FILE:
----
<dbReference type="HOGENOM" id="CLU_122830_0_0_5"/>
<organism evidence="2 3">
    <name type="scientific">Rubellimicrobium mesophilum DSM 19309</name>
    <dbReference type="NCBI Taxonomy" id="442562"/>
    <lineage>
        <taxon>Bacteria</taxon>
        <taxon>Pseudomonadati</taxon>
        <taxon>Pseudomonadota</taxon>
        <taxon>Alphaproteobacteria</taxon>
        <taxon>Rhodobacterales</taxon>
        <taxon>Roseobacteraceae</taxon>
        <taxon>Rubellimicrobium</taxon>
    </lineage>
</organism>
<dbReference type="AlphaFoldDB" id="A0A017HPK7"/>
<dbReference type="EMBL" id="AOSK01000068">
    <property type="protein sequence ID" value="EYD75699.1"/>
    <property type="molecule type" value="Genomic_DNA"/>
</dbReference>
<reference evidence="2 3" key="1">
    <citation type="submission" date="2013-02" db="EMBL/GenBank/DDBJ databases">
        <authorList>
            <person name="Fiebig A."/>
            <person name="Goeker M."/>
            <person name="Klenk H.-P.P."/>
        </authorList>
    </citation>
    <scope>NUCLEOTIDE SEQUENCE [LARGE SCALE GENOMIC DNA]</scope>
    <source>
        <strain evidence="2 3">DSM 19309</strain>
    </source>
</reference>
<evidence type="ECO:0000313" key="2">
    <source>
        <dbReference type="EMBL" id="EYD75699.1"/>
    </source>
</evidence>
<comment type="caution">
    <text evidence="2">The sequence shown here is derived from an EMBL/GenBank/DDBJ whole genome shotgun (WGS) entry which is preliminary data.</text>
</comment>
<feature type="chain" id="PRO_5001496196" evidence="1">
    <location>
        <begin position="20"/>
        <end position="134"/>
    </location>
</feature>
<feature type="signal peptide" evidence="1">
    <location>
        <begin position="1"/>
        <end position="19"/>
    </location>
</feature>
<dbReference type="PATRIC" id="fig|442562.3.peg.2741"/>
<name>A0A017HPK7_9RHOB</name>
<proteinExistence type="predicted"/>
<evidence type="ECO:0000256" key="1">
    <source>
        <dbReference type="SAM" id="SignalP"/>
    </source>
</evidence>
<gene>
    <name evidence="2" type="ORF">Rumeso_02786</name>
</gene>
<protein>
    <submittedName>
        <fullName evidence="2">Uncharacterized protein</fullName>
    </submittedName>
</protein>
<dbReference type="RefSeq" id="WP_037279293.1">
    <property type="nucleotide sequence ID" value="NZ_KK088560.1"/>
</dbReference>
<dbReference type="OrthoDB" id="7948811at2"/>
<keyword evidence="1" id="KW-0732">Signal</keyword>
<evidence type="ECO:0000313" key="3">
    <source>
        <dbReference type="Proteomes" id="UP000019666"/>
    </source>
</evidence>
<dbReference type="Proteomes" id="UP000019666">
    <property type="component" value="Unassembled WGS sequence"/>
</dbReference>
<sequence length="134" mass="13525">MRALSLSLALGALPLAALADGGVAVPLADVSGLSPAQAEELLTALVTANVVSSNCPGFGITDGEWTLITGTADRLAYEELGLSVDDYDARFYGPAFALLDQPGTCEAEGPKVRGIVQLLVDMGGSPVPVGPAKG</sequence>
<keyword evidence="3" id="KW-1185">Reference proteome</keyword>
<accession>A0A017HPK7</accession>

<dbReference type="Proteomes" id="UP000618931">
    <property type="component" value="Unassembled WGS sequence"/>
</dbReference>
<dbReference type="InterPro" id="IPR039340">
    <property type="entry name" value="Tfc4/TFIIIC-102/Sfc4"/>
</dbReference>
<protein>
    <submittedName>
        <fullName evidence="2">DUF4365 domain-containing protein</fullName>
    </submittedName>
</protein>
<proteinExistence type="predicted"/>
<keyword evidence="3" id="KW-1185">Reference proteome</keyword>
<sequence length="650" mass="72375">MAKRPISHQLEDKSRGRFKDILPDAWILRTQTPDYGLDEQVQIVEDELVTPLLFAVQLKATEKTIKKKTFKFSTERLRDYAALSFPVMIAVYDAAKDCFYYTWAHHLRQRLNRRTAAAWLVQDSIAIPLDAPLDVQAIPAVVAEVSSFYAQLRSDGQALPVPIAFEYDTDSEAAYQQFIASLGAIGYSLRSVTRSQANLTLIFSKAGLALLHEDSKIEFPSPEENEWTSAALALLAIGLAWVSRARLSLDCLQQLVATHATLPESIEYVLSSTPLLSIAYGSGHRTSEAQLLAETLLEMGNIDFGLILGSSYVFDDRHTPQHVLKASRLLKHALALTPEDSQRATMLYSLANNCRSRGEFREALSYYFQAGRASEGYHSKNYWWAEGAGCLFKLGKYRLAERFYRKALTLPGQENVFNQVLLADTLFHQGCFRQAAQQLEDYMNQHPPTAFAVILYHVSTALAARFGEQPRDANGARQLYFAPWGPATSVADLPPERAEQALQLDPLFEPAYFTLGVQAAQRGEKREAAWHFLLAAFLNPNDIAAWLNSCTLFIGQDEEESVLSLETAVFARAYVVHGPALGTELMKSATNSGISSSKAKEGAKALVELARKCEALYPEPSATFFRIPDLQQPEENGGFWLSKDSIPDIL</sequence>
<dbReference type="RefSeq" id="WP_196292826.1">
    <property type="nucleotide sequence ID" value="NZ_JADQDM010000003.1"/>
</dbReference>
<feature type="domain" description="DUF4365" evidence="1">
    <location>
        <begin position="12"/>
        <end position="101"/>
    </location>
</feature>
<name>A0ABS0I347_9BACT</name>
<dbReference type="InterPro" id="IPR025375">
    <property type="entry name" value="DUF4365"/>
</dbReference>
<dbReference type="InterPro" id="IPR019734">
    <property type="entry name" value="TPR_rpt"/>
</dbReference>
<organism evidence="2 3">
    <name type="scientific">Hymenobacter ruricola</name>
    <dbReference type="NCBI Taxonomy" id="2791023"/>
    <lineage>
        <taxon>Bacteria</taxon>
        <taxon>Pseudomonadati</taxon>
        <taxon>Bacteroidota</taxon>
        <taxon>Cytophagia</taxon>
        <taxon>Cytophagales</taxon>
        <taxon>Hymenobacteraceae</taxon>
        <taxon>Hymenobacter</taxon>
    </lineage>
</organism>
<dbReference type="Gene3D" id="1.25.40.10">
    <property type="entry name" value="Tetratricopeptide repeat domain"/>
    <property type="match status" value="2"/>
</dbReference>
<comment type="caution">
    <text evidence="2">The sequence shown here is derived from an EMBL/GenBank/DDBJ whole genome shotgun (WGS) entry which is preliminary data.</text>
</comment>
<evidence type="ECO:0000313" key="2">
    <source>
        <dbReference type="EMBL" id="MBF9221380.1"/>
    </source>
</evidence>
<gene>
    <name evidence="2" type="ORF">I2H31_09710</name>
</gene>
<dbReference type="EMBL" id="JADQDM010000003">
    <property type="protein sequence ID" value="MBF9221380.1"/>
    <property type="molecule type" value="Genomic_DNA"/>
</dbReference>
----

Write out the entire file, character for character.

<dbReference type="HOGENOM" id="CLU_122830_0_0_5"/>
<organism evidence="2 3">
    <name type="scientific">Rubellimicrobium mesophilum DSM 19309</name>
    <dbReference type="NCBI Taxonomy" id="442562"/>
    <lineage>
        <taxon>Bacteria</taxon>
        <taxon>Pseudomonadati</taxon>
        <taxon>Pseudomonadota</taxon>
        <taxon>Alphaproteobacteria</taxon>
        <taxon>Rhodobacterales</taxon>
        <taxon>Roseobacteraceae</taxon>
        <taxon>Rubellimicrobium</taxon>
    </lineage>
</organism>
<dbReference type="AlphaFoldDB" id="A0A017HPK7"/>
<dbReference type="EMBL" id="AOSK01000068">
    <property type="protein sequence ID" value="EYD75699.1"/>
    <property type="molecule type" value="Genomic_DNA"/>
</dbReference>
<reference evidence="2 3" key="1">
    <citation type="submission" date="2013-02" db="EMBL/GenBank/DDBJ databases">
        <authorList>
            <person name="Fiebig A."/>
            <person name="Goeker M."/>
            <person name="Klenk H.-P.P."/>
        </authorList>
    </citation>
    <scope>NUCLEOTIDE SEQUENCE [LARGE SCALE GENOMIC DNA]</scope>
    <source>
        <strain evidence="2 3">DSM 19309</strain>
    </source>
</reference>
<evidence type="ECO:0000313" key="2">
    <source>
        <dbReference type="EMBL" id="EYD75699.1"/>
    </source>
</evidence>
<comment type="caution">
    <text evidence="2">The sequence shown here is derived from an EMBL/GenBank/DDBJ whole genome shotgun (WGS) entry which is preliminary data.</text>
</comment>
<feature type="chain" id="PRO_5001496196" evidence="1">
    <location>
        <begin position="20"/>
        <end position="134"/>
    </location>
</feature>
<feature type="signal peptide" evidence="1">
    <location>
        <begin position="1"/>
        <end position="19"/>
    </location>
</feature>
<dbReference type="PATRIC" id="fig|442562.3.peg.2741"/>
<name>A0A017HPK7_9RHOB</name>
<proteinExistence type="predicted"/>
<evidence type="ECO:0000256" key="1">
    <source>
        <dbReference type="SAM" id="SignalP"/>
    </source>
</evidence>
<gene>
    <name evidence="2" type="ORF">Rumeso_02786</name>
</gene>
<protein>
    <submittedName>
        <fullName evidence="2">Uncharacterized protein</fullName>
    </submittedName>
</protein>
<dbReference type="RefSeq" id="WP_037279293.1">
    <property type="nucleotide sequence ID" value="NZ_KK088560.1"/>
</dbReference>
<dbReference type="OrthoDB" id="7948811at2"/>
<keyword evidence="1" id="KW-0732">Signal</keyword>
<evidence type="ECO:0000313" key="3">
    <source>
        <dbReference type="Proteomes" id="UP000019666"/>
    </source>
</evidence>
<dbReference type="Proteomes" id="UP000019666">
    <property type="component" value="Unassembled WGS sequence"/>
</dbReference>
<sequence length="134" mass="13525">MRALSLSLALGALPLAALADGGVAVPLADVSGLSPAQAEELLTALVTANVVSSNCPGFGITDGEWTLITGTADRLAYEELGLSVDDYDARFYGPAFALLDQPGTCEAEGPKVRGIVQLLVDMGGSPVPVGPAKG</sequence>
<keyword evidence="3" id="KW-1185">Reference proteome</keyword>
<accession>A0A017HPK7</accession>

<dbReference type="Proteomes" id="UP000618931">
    <property type="component" value="Unassembled WGS sequence"/>
</dbReference>
<dbReference type="InterPro" id="IPR039340">
    <property type="entry name" value="Tfc4/TFIIIC-102/Sfc4"/>
</dbReference>
<protein>
    <submittedName>
        <fullName evidence="2">DUF4365 domain-containing protein</fullName>
    </submittedName>
</protein>
<proteinExistence type="predicted"/>
<keyword evidence="3" id="KW-1185">Reference proteome</keyword>
<sequence length="650" mass="72375">MAKRPISHQLEDKSRGRFKDILPDAWILRTQTPDYGLDEQVQIVEDELVTPLLFAVQLKATEKTIKKKTFKFSTERLRDYAALSFPVMIAVYDAAKDCFYYTWAHHLRQRLNRRTAAAWLVQDSIAIPLDAPLDVQAIPAVVAEVSSFYAQLRSDGQALPVPIAFEYDTDSEAAYQQFIASLGAIGYSLRSVTRSQANLTLIFSKAGLALLHEDSKIEFPSPEENEWTSAALALLAIGLAWVSRARLSLDCLQQLVATHATLPESIEYVLSSTPLLSIAYGSGHRTSEAQLLAETLLEMGNIDFGLILGSSYVFDDRHTPQHVLKASRLLKHALALTPEDSQRATMLYSLANNCRSRGEFREALSYYFQAGRASEGYHSKNYWWAEGAGCLFKLGKYRLAERFYRKALTLPGQENVFNQVLLADTLFHQGCFRQAAQQLEDYMNQHPPTAFAVILYHVSTALAARFGEQPRDANGARQLYFAPWGPATSVADLPPERAEQALQLDPLFEPAYFTLGVQAAQRGEKREAAWHFLLAAFLNPNDIAAWLNSCTLFIGQDEEESVLSLETAVFARAYVVHGPALGTELMKSATNSGISSSKAKEGAKALVELARKCEALYPEPSATFFRIPDLQQPEENGGFWLSKDSIPDIL</sequence>
<dbReference type="RefSeq" id="WP_196292826.1">
    <property type="nucleotide sequence ID" value="NZ_JADQDM010000003.1"/>
</dbReference>
<feature type="domain" description="DUF4365" evidence="1">
    <location>
        <begin position="12"/>
        <end position="101"/>
    </location>
</feature>
<name>A0ABS0I347_9BACT</name>
<dbReference type="InterPro" id="IPR025375">
    <property type="entry name" value="DUF4365"/>
</dbReference>
<dbReference type="InterPro" id="IPR019734">
    <property type="entry name" value="TPR_rpt"/>
</dbReference>
<organism evidence="2 3">
    <name type="scientific">Hymenobacter ruricola</name>
    <dbReference type="NCBI Taxonomy" id="2791023"/>
    <lineage>
        <taxon>Bacteria</taxon>
        <taxon>Pseudomonadati</taxon>
        <taxon>Bacteroidota</taxon>
        <taxon>Cytophagia</taxon>
        <taxon>Cytophagales</taxon>
        <taxon>Hymenobacteraceae</taxon>
        <taxon>Hymenobacter</taxon>
    </lineage>
</organism>
<dbReference type="Gene3D" id="1.25.40.10">
    <property type="entry name" value="Tetratricopeptide repeat domain"/>
    <property type="match status" value="2"/>
</dbReference>
<comment type="caution">
    <text evidence="2">The sequence shown here is derived from an EMBL/GenBank/DDBJ whole genome shotgun (WGS) entry which is preliminary data.</text>
</comment>
<evidence type="ECO:0000313" key="2">
    <source>
        <dbReference type="EMBL" id="MBF9221380.1"/>
    </source>
</evidence>
<gene>
    <name evidence="2" type="ORF">I2H31_09710</name>
</gene>
<dbReference type="EMBL" id="JADQDM010000003">
    <property type="protein sequence ID" value="MBF9221380.1"/>
    <property type="molecule type" value="Genomic_DNA"/>
</dbReference>